Which deepens on in cankering virulence.
The other is, that changes in the form
Of institutions, never will produce
That happiness for which the masses yearn.
There must be a stupendous moral change.
Thought, feeling, action, now corrupt and cold,
Must gather life, and warmth, and purity,
‘Till selfishness and envy find a grave
Of unrelaxing jaw. This will not be
Effected ‘mid the ashes and the blood
Of stunning revolutionary din,
But ‘mid the harmonies of peace and love,
Breathing from him that fashioned human hearts,
That knows their varied chording - that can tune
And sweep the tones of our humanity,
‘Till melody, undying, fills the earth,
And it becomes the garden of the Lord.
Some years have passed since in a beauteous glen,
A youth with flaxen tresses roamed in joy,
As full of life and music as the streams
Which played in his retreat - free as the breeze
That roved in balmy freshness o'er the scene -
Serene as the unclouded canopy
That stretched above his head. Oft did he bound
With elfin speed the richly-verdant bank,
And often courted sweet tranquillity,
Weaving his reverie in sequestered bower:
Earth seemed a paradise of quenchless joys.
A few more years, and lo! the scene was changed.
He wandered by the solemn sounding sea;
Sought solitude among the perilous cliffs;
And in the gloomy archways which the wave
Had worn and fretted, poured indignantly
His bitterness of spirit; sternly vowed
That, were his life prolonged, he would awake
His brethren from death-like lethargy,
And lead them on through scenes of storm and fire,
To heavenly liberty or glorious death.
Again the scene was changed. - I saw him stand
With chastened aspect ‘mid a reverend group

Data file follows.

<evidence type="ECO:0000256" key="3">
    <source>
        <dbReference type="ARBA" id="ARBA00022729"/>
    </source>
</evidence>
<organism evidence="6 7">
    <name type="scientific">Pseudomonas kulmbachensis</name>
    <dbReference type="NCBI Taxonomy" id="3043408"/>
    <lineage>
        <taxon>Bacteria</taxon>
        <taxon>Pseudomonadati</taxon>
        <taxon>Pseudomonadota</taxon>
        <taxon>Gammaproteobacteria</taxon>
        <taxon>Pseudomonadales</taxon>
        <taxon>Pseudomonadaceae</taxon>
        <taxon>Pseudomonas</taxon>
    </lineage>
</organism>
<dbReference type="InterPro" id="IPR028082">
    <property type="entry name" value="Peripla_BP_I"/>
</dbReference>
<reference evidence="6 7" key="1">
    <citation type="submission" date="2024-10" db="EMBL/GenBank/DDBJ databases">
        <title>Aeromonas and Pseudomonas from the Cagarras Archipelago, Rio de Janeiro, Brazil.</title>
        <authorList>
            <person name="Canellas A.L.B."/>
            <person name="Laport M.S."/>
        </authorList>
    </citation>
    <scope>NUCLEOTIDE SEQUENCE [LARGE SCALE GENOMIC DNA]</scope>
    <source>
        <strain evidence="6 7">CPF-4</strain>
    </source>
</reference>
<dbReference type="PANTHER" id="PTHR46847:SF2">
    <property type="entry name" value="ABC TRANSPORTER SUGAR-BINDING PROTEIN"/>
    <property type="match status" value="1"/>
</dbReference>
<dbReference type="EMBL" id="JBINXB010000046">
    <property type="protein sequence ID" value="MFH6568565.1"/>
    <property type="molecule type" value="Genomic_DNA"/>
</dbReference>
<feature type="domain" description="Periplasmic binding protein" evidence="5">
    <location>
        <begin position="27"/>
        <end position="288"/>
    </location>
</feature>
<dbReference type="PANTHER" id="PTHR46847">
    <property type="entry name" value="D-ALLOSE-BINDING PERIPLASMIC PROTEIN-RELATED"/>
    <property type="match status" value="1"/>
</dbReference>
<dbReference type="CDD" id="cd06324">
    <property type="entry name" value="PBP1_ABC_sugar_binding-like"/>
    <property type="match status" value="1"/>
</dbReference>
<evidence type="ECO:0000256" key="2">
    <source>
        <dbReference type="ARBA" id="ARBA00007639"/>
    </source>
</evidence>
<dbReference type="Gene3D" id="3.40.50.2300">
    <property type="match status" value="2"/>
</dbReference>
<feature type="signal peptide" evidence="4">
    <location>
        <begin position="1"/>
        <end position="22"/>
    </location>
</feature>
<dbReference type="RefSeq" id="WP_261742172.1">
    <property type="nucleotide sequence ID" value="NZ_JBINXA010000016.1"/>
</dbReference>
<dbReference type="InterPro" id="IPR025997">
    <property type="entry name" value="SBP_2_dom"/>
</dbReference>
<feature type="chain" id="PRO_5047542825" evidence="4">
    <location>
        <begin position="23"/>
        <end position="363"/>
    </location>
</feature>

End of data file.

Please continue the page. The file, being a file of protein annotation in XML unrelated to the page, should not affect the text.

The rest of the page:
Of cheerful pilgrims to a better land.
They traced a volume, where the Deity
Was manifest in his essential love.
Sublimely rose the homage of their hearts,
To Him who bid them press with vigour on
To victory, dominion, and crowns,
They sung a song which charmed the list'ning heavens,
And awed the trembling earth; while round their path
The light of immortality was shed,
And angel voices broke in thrilling tones.
The fires which erst were kindled in his eye,
Still burned, but not with meteoric glare.
Radiant and regular the searching flame -
Consuming vice, and scorching those who dared
To glory in their shame. The patriotism
Which narrowed and intensified his zeal,
Was now expanded, ‘till he grasped the whole
Creation as his birth-place, and embraced
With equal love the sons of every clime.
Dear mother, when I first in helplessness
Was conscious of the throbbings of thy love,
Thine hair was raven; now ‘tis mournful grey;
Thine eyes were lustrous, now they're dull and dim
But, O, my mother, years have made no change
In thy affections: they have deepened mine.
Pardon the thoughtlessness which oft has pained
Thy yearning spirit. Long mayst thou be spared,
Blessed and blessing with thy sympathies;
And, after we have toiled the weary vale,
We'll meet where farewell-tones are never heard.